1. In their First Report to the President of Congress, 11 Nov. 1784, the Commissioners stated that on 31 Aug. they had notified David Hartley and on 28 Oct. the Duke of Dorset (the British ambassador who had succeeded the Duke of Manchester in Paris) that they had powers for entering into a treaty of amity and commerce with Great Britain; but Hartley had been ordered to England and Dorset had replied that he could only notify his government (Jefferson, Papers, ed. Boyd description begins The Papers of Thomas Jefferson, ed. Julian P. Boyd and others, Princeton, 1950– . description ends , 7:494–495; see also p. 456–457). On 24 Nov. Dorset informed the Commissioners of his government’s view “that the United States should send a Person properly authorized and invested with the necessary powers to London, as more suitable to the dignity of either Power, than would be the carrying on at any third Place a negotiation of so great importance” same description begins The Papers of Thomas Jefferson, ed. Julian P. Boyd and others, Princeton, 1950– . description ends , p. 547). Dorset’s letter was transmitted to Congress in the Commissioners’ Second Report, 15 Dec. (same description begins The Papers of Thomas Jefferson, ed. Julian P. Boyd and others, Princeton, 1950– . description ends , p. 573–574). Before this report was received, presumably, Secretary Jay submitted to Congress a draft of “Instructions for the Ministers to be sent by the United States to the Court of London,” which was read in Congress on 7 Feb., debated from time to time, and exactly a month later was adopted with some omissions and the highly significant alteration of the word “Ministers” in the title to “Minister” (JCC description begins Worthington C. Ford and others, eds., Journals of the Continental Congress, 1774–1789, Washington, 1904–1937; 34 vols. description ends , 28:45–46, 123). In the meanwhile a tussle had taken place over who should be the first American minister accredited to the Court of St. James’s. It turned out to be JA, who was elected on 24 Feb., but the bare result recorded in the journal (same description begins Worthington C. Ford and others, eds., Journals of the Continental Congress, 1774–1789, Washington, 1904–1937; 34 vols. description ends , p. 98) conveys no idea of the length of the struggle or the views of the members who were for and against his appointment. Fortunately Elbridge Gerry, in a letter written on the day the contest ended, supplied what is wanting elsewhere. The other nominees, he told JA, were Robert R. Livingston and John Rutledge; some southern members opposed JA on the ground that he was “totally averse to the Slave Trade” and would not exert himself “to obtain Restitution of the Negroes taken and detained from them in Violation of the Treaty”; other members thought he would not be as firm as he should be on the issue of American debts; and finally some of JA’s communications to Congress, notably his “Peace Journal” of 1782 (see note on entry of 2 Nov. 1782, above), were cited as evidence of his vanity, “a weak passion, to which a Minister ought never to be subject” because it would make him vulnerable to flattery by “an artful Negotiator” (Gerry to JA, 24 Feb. 1785, Adams Papers; Burnett, ed., Letters of Members description begins Edmund C. Burnett, ed., Letters of Members of the Continental Congress, Washington, 1921–1936; 8 vols. description ends , 8:39–40).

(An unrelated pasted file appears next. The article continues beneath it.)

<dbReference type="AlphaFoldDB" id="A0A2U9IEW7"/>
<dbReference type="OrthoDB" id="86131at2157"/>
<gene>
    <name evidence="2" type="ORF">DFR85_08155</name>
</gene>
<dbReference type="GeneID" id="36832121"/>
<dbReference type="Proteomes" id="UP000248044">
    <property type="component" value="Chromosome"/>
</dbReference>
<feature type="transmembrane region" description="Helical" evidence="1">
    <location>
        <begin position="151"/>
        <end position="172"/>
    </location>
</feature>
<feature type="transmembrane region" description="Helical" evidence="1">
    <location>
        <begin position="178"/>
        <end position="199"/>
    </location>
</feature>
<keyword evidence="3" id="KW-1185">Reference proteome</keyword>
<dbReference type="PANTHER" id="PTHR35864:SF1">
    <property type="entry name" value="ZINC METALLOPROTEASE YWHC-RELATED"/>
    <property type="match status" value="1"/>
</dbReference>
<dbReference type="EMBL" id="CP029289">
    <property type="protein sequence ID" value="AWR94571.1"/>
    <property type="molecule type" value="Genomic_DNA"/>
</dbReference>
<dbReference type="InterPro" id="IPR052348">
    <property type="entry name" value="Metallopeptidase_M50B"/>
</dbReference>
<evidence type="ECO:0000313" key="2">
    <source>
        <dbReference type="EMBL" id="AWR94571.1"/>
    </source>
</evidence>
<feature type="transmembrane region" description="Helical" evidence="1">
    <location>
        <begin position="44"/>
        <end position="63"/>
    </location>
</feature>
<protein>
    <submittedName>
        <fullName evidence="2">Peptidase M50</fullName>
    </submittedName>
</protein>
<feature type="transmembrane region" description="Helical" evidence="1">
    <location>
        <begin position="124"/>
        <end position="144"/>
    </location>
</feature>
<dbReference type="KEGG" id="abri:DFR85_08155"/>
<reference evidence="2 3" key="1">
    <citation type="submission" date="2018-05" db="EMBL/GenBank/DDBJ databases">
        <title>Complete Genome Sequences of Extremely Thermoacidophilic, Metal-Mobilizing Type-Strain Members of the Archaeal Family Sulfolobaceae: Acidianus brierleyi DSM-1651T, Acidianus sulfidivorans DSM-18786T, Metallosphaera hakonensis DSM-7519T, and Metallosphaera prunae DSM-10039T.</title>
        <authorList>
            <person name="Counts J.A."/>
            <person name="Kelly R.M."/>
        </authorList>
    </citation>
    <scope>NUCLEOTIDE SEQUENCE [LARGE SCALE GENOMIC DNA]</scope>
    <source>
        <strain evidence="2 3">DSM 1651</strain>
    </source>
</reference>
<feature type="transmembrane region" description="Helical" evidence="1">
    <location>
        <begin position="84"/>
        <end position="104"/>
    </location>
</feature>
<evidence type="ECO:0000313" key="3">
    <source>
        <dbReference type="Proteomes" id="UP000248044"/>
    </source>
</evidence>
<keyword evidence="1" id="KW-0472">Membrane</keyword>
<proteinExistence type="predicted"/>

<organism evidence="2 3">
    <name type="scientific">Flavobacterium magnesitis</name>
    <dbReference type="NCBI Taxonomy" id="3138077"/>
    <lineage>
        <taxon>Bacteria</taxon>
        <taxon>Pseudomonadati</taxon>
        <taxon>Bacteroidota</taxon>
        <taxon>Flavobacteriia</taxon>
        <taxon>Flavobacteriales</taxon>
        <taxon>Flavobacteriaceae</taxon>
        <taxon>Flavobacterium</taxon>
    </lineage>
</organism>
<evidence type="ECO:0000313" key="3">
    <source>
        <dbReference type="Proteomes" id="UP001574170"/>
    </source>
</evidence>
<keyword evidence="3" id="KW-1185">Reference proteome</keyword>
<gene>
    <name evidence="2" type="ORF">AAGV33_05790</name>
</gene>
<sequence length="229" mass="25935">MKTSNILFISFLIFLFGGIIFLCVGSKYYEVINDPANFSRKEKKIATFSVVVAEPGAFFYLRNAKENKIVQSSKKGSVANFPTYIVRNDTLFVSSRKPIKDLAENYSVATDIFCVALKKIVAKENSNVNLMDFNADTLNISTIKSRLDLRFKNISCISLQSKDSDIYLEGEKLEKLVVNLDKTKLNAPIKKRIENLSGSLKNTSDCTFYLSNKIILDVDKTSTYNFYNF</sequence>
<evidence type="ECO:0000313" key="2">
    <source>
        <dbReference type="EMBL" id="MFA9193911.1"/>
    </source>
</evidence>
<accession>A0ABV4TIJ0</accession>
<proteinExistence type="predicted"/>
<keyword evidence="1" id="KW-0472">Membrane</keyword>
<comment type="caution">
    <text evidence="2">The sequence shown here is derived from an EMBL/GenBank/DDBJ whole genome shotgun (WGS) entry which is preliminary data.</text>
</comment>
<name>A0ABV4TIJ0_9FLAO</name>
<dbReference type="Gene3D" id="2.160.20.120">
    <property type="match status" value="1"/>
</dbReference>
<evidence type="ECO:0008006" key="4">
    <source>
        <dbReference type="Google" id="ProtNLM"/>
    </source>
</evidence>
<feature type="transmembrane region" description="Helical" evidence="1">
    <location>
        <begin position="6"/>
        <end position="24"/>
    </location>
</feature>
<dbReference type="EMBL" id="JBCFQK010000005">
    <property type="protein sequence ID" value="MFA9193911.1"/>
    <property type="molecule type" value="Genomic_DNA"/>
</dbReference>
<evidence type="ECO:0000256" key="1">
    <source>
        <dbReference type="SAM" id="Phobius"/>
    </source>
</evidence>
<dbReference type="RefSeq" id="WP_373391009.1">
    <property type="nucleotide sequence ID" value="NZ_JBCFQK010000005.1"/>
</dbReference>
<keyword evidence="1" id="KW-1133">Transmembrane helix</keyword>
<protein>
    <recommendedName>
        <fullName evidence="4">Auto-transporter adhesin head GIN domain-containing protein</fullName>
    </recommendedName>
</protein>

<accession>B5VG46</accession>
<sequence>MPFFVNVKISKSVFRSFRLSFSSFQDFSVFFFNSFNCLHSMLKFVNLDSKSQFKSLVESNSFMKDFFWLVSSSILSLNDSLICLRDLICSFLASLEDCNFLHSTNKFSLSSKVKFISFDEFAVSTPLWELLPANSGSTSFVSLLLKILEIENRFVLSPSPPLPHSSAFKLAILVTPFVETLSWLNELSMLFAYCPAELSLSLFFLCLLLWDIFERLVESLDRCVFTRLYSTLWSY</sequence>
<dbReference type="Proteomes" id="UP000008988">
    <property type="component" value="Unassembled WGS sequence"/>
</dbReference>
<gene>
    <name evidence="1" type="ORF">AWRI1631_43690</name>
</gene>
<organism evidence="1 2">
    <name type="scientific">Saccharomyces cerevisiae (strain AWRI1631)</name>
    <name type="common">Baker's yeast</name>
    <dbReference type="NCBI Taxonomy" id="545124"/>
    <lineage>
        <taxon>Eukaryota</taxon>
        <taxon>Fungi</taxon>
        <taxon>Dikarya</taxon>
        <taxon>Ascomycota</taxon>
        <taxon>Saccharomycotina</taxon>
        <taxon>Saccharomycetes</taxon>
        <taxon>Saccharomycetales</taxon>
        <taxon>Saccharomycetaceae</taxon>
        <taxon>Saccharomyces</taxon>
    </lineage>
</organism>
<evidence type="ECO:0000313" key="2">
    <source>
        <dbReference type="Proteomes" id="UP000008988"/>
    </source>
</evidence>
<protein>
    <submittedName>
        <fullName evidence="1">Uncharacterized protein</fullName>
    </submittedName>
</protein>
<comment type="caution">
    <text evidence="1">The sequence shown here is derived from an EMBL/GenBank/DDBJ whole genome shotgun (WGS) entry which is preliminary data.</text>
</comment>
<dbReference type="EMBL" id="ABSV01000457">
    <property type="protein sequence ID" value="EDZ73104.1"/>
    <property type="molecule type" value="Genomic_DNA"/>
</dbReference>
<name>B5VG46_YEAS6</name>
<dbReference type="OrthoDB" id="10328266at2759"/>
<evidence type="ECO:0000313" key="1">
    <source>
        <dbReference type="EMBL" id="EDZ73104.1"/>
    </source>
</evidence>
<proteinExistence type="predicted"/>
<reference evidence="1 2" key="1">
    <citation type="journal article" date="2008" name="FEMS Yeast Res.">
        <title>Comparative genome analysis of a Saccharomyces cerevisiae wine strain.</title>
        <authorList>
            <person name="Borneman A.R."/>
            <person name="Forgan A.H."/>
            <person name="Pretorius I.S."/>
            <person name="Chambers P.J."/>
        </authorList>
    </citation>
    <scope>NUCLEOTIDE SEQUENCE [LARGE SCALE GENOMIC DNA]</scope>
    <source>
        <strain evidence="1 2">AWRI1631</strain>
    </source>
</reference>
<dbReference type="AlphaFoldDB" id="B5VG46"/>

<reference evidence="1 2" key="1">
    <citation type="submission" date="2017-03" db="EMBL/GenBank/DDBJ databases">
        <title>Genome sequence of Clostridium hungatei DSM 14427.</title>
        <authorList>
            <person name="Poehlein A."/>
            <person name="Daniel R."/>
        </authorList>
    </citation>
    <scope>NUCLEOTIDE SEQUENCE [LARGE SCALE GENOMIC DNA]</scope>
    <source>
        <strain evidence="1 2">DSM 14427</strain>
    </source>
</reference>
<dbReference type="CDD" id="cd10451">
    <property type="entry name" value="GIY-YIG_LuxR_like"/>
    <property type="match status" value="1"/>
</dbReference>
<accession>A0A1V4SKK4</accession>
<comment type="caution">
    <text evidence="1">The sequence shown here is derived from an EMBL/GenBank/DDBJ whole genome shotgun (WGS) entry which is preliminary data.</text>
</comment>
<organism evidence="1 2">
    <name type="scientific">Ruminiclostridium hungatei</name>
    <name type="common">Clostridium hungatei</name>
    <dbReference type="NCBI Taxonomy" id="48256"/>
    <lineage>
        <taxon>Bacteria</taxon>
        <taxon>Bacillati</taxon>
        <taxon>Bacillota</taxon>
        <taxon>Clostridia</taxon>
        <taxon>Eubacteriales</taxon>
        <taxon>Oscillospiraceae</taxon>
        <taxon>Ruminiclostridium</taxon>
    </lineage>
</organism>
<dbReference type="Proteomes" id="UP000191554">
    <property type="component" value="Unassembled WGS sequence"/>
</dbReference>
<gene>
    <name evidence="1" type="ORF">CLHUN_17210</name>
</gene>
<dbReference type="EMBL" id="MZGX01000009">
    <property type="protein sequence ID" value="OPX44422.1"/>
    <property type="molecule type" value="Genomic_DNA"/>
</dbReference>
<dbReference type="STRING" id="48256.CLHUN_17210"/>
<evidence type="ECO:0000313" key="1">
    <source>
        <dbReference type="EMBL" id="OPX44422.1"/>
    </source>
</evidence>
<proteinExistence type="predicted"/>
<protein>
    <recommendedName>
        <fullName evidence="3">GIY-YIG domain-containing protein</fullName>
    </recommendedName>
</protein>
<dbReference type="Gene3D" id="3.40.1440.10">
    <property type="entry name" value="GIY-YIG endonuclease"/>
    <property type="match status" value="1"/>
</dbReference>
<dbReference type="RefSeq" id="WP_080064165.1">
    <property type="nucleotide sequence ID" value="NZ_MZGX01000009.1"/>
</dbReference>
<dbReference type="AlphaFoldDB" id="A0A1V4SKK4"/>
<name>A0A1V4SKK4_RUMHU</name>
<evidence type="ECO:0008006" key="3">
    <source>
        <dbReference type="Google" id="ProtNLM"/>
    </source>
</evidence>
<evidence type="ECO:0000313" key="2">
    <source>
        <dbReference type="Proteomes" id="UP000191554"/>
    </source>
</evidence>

JA’s commission to Great Britain is in the Adams Papers, 24 Feb.; it was brought to him, with his instructions and other papers, by Col. William Stephens Smith (subsequently JA’s son-in-law and referred to in this work as WSS), whom Congress had appointed on 1 March “Secretary to our legation to his Britannic Majesty” (JCC description begins Worthington C. Ford and others, eds., Journals of the Continental Congress, 1774–1789, Washington, 1904–1937; 34 vols. description ends , 28:111, 149–150). On 7 March Congress gave leave to Benjamin Franklin “to return to America as soon as convenient,” and on the 10th Thomas Jefferson “was unanimously elected” to succeed Franklin at the Court of Versailles (same description begins Worthington C. Ford and others, eds., Journals of the Continental Congress, 1774–1789, Washington, 1904–1937; 34 vols. description ends , p. 122, 134). JA and Jefferson retained their joint commission to negotiate commercial treaties with European and African nations.
JA learned of these new arrangements toward the close of April, and on the 28th of that month he addressed a letter to Gerry expressing profound thanks for his confidential account of the election contest and commenting in a temperate manner on the objections Gerry had reported as having been raised against his appointment (LbC, Adams Papers). On the day before the present Diary entry was written JA wrote a second answer to Gerry which is one of the most remarkable letters he ever composed. It is an historical and analytical discourse on the “various kinds of Vanity” to which men have been subject—the dangerous kinds that JA had had to contend with, as he explained, in his adversaries and even among his colleagues, and his own kind, which he conceded was a marked trait of his character but which was innocent and harmless. Since what appears to be the copy intended for the recipient remains among the Adams Papers, since no letterbook copy was made, and since, finally, no acknowledgment by Gerry of such a letter has been found, JA evidently decided against sending it; but happily he did not destroy it, and it will be published in its place among his papers in Series III of the present edition.
The state of Anglo-American relations on the eve of JA’s mission to London is well summarized and documented in an editorial note on the Duke of Dorset’s letter to the American Commissioners, 26 March 1785, in Jefferson, Papers, ed. Boyd description begins The Papers of Thomas Jefferson, ed. Julian P. Boyd and others, Princeton, 1950– . description ends , 8:56–59.